Hong Kong’s century-old Hang Heung bakery has fallen victim to mooncake counterfeiters, customs has revealed after seizing 340 boxes of the bogus treats bearing the shop’s forged trademark, along with 200 fake redemption vouchers.
The suspected ringleader of the enterprise accused of making the counterfeits in mainland China was detained during a raid of a Yuen Long warehouse on Friday, senior superintendent Tse Kwok-keung, of the Customs and Excise Department’s Intellectual Property Investigation Bureau, said on Monday.
The arrest of the 77-year-old man came hours after a customs swoop on a restaurant in the same district that was selling mooncake knock-off brands and vouchers. The restaurant’s director and two staff members were taken into custody.
Tse said it was the second time in three years the cake shop – which has its flagship store in Yuen Long and marks its 100th anniversary this year – was the victim of trademark forgery involving its mooncakes, which are the quintessential delicacy of the upcoming Mid-Autumn Festival.
The fake products were distinguishable from the genuine ones because the gang used carton boxes rather than metal tins as packaging, he added.
Explaining why the syndicate used a different package design, Tse said he believed the counterfeiters were trying to market the fakes as a “Hong Kong brand but manufactured in mainland China”.
“We believe the syndicate mainly targeted consumers in mainland China, but a small quantity of the fakes were circulated in Hong Kong,” he said.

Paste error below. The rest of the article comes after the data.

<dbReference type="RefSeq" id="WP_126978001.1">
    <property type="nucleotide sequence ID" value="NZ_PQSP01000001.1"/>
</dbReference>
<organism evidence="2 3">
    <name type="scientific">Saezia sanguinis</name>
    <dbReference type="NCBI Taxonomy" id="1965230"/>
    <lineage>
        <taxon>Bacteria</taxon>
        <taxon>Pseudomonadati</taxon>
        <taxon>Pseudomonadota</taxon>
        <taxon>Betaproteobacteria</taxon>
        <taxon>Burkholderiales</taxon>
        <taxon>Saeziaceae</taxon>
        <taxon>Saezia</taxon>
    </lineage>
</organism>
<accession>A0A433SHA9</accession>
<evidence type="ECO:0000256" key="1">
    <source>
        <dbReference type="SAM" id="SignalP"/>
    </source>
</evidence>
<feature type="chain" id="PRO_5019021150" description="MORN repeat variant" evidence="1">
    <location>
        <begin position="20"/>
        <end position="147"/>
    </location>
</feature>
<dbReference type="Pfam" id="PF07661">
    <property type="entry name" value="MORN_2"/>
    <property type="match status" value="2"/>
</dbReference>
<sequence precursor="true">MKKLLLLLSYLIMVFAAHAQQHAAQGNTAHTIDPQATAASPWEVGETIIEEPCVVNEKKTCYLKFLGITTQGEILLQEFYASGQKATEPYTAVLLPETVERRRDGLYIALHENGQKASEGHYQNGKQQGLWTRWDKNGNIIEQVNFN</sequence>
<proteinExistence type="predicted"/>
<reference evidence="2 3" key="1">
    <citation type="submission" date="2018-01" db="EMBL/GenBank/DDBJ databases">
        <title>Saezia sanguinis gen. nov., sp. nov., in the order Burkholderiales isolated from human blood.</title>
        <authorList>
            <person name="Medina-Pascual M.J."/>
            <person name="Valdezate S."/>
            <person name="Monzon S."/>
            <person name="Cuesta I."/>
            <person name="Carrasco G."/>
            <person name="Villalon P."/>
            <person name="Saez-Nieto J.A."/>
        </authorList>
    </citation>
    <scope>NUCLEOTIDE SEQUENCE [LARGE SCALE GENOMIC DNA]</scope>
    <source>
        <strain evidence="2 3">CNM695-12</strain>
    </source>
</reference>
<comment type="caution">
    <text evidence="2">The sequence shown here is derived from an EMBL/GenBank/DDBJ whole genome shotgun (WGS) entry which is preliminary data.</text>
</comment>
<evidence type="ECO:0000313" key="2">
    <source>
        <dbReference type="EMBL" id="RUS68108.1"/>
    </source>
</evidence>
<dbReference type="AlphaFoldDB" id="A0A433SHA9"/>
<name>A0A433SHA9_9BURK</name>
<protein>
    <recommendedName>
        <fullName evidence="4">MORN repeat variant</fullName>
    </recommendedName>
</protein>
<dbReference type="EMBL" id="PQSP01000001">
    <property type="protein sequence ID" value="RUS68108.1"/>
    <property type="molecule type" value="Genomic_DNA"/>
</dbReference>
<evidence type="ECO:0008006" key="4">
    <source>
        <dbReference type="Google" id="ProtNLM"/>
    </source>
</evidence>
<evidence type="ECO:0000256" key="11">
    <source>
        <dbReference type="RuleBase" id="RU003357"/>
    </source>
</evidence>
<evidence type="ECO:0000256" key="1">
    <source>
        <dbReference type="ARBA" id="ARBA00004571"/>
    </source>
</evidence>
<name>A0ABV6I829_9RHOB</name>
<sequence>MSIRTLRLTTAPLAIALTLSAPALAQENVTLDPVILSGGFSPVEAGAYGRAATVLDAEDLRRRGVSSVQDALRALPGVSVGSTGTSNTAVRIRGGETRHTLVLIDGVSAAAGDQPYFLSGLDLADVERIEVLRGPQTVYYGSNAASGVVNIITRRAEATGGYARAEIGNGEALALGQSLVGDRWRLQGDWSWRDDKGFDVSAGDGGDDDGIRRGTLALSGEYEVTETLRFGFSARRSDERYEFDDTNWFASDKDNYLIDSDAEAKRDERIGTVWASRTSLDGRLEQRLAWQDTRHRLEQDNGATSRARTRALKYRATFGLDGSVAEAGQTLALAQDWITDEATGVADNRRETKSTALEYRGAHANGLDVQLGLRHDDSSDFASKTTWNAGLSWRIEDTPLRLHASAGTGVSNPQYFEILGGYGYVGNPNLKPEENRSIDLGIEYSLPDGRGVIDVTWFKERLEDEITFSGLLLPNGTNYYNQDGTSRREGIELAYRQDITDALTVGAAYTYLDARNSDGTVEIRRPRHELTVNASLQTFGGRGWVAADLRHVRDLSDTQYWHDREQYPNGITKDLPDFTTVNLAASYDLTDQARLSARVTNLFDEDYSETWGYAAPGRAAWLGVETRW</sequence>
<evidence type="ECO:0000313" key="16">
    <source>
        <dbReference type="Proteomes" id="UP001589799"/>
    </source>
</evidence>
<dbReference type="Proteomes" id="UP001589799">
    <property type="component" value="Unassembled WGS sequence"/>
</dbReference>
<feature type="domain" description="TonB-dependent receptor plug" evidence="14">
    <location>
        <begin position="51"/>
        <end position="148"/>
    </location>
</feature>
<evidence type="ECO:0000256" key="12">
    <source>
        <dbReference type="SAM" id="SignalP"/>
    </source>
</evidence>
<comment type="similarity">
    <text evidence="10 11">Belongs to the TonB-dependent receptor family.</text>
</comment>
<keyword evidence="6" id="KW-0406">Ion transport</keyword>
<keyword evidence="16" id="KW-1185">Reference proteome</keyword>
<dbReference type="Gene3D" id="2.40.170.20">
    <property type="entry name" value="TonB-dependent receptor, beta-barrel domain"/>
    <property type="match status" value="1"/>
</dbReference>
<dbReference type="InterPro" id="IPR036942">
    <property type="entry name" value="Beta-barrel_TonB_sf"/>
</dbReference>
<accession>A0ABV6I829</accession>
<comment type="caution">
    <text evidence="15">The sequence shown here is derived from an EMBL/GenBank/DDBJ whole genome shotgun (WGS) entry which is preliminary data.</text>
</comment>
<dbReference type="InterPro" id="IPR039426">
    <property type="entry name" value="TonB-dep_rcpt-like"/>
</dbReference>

Tse said Hong Kong customs would seek help from their mainland counterparts to track down the production plant if necessary.
Customs officers began investigating the counterfeiting syndicate a week ago when customers tried to redeem the vouchers for mooncakes, only to be told the slips were fake.
On Friday, they raided the Yuen Long restaurant, arresting one man and two women, while seizing 170 boxes of fake mooncake and 200 vouchers. The trio included its director.
The four suspects, aged between 39 and 77, were released on bail pending further investigation.
Under the Trade Descriptions Ordinance, those who sell goods bearing a forged trademark face a jail term of up to five years and a HK$500,000 fine.
In a follow-up raid of the warehouse later that day, customs officers detained the 77-year-old man and confiscated another 170 boxes of counterfeit mooncakes.
According to the Customs and Excise Department, the estimated market value of the seizure was about HK$90,000 (US$1,160).
To attract consumers, Tse said a box of the fake-brand mooncakes was sold at a price 30 per cent lower than what the cake shop charged for the genuine product.
“We will arrange to send those counterfeit mooncakes to our government laboratory for food safety testing,” the senior superintendent said.